Balen's Posthumanist Vision for the Mindfulness City

Published On: July 9, 2024 08:30 AM NPT By: Bimal Pratap Shah

This holistic approach aims to conserve natural habitats, revitalize urban areas, and promote biodiversity within the cityscape.

The central government has shown minimal interest in addressing these pressing environmental concerns and also does not support urban forest initiatives either.

Kathmandu Metropolitan City’s Mayor Balen Shah's ambitious posthumanist vision to create urban forests to transform Kathmandu into a livable city faced formidable opposition. Urban forests, comprising all the trees and greenery within city limits, play a crucial role in enhancing the quality of the environment. They serve as natural air purifiers, capturing pollutants and replenishing oxygen levels, thereby significantly improving air quality. Also, these green spaces mitigate the urban heat island effect, regulate stormwater runoff to prevent flooding by reducing the speed of rainwater and support biodiversity by providing habitats for various species. Despite Kathmandu's alarming position atop the 'World Air Quality Index' due to severe pollution, opposition from regressive forces hindered the Kathmandu mayor's plan. The central government has shown minimal interest in addressing these pressing environmental concerns and also does not support urban forest initiatives either.

During the recent unveiling of policies and programs for the upcoming fiscal year 2024/25, Mayor Shah presented a revolutionary vision for Kathmandu's urban landscape. Among his ambitious proposals was the conversion of historic areas like New Road and Handigaon into 'No Vehicle Zones,' a prerequisite for transforming cities into urban forests. Even more radical were the plans to extend this initiative to UNESCO World Heritage Sites such as Boudhanath and Swayambhunath, with aspirations to include other significant heritage sites across the city in the future. This move is crucial because air pollution significantly contributes to the degradation of surfaces on historical buildings and monuments. A 2020 study by the United Nations Economic Commission for Europe (UNECE) evaluated the risks of potential damage and associated costs due to air pollution for 21 UNESCO World Heritage Sites in six European countries.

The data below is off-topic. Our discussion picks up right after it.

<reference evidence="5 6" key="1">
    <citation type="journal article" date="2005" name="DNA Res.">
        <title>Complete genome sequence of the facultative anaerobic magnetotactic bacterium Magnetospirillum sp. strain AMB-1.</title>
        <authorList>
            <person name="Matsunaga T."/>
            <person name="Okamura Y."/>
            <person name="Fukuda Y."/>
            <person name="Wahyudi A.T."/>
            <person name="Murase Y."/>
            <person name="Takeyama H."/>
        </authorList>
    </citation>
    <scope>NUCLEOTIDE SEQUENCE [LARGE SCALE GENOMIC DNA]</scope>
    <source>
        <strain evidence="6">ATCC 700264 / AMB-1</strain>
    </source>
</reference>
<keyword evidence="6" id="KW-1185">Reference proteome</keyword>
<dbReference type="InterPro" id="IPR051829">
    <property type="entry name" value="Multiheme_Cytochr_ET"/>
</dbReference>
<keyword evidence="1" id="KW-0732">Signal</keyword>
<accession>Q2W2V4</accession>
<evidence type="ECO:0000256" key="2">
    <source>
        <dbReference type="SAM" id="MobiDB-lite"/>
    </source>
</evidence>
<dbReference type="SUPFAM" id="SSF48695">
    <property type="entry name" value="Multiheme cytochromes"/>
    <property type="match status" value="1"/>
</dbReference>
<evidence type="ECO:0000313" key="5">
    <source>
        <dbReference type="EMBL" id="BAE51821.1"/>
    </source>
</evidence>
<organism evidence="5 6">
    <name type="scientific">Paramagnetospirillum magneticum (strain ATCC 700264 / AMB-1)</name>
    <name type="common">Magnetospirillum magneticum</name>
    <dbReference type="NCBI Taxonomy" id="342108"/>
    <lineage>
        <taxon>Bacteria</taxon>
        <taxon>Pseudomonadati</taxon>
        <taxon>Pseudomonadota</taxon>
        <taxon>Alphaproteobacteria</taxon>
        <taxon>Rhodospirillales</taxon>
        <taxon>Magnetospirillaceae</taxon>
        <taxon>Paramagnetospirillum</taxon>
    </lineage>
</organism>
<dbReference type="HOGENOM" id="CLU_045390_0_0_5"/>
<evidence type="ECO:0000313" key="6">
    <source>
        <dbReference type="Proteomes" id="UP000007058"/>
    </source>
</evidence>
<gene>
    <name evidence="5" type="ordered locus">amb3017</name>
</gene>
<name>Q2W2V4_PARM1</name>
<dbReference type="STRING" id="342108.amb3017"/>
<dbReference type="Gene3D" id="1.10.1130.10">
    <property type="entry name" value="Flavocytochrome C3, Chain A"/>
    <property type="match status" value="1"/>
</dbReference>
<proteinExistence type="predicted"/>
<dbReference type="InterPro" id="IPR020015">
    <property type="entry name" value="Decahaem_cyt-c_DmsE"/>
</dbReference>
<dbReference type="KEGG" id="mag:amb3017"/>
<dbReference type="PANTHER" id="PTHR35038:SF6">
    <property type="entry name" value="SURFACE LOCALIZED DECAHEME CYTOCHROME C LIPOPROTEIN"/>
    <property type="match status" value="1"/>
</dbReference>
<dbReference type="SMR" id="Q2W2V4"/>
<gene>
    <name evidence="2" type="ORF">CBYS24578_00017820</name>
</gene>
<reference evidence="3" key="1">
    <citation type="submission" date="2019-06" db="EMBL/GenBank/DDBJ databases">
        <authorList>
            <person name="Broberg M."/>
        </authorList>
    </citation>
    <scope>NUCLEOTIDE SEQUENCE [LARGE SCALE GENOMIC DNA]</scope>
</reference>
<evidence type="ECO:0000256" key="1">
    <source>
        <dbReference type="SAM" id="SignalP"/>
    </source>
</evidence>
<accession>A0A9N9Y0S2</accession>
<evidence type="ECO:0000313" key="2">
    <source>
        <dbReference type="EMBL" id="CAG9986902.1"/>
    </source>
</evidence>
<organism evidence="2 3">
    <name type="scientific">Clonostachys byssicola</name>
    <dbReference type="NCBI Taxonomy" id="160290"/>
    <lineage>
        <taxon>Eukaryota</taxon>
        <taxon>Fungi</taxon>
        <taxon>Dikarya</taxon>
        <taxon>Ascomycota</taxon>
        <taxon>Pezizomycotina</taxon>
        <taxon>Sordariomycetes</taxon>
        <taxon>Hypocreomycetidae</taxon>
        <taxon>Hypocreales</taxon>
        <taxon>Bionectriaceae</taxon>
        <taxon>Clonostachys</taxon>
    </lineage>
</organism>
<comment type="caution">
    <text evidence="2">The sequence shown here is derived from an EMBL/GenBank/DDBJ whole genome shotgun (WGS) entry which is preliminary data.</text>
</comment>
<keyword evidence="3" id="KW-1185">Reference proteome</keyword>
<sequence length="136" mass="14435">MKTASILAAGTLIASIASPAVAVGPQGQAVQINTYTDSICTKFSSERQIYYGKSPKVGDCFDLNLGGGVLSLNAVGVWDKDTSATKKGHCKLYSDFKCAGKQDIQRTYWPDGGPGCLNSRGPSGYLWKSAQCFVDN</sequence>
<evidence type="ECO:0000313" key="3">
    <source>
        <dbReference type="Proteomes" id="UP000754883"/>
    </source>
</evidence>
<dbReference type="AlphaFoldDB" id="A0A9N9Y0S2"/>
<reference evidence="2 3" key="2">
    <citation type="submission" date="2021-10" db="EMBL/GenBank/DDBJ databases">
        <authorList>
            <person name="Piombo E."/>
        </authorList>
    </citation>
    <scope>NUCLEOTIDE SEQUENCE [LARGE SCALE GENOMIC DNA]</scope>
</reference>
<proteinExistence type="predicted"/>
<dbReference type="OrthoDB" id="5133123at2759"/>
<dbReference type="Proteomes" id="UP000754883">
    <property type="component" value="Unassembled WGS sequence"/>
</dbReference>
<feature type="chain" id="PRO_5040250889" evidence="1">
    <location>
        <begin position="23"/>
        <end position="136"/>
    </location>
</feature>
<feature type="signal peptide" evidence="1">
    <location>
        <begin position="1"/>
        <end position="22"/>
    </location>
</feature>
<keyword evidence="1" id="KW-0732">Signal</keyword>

A Visionary Shift in Urban Living

Melbourne’s Urban Forest Strategy, initiated in 2012, is designed to cultivate a robust, thriving, and diverse urban forest that enriches community well-being and fosters a livable city environment. For over a decade, Melbourne has consistently ranked in the top five of the official list of the world's most livable cities. Meanwhile, Kathmandu's alarming top rank in the 'World Air Quality Index' underscores the city as one of the least livable cities in the world. The city's proposal to improve livability should be welcomed. Unfortunately, this is not the case due to the short-term thinking of political parties.

Central to the mayor’s proposals is a transformative concept: envisioning a future of Kathmandu that could potentially be pollution-free. This radical shift would pivot the city's transportation paradigm towards green public transport and bicycles as well as create a city where people can walk. Furthermore, exposure to forest-like environments strengthens our immune system, reduces blood pressure, increases energy, boosts our mood, and helps us regain and maintain focus in ways that treeless environments cannot. The mayor’s proposal not only reflects a sustainable and forward-thinking approach to urban planning but also underscores a profound commitment to the well-being and health of Kathmandu's residents.

Above all, the mayor’s decision was grounded in compelling scientific rationale rather than ideological considerations. A landmark study led by Harvard University, published in Lancet Planetary Health, revealed the staggering health consequences of air pollution in Indian cities. The report unveils a grim reality: nearly 33,000 deaths annually across 10 major cities in India can be directly attributed to air pollution levels that exceed the World Health Organization's guidelines. This study underscores the severe health implications of air pollution and emphasizes the urgent need for immediate and coordinated efforts to address this critical public health crisis in urban India. Like their Indian counterparts, Nepali cities, particularly Kathmandu, have suffered from unscientific urban planning efforts of the central government.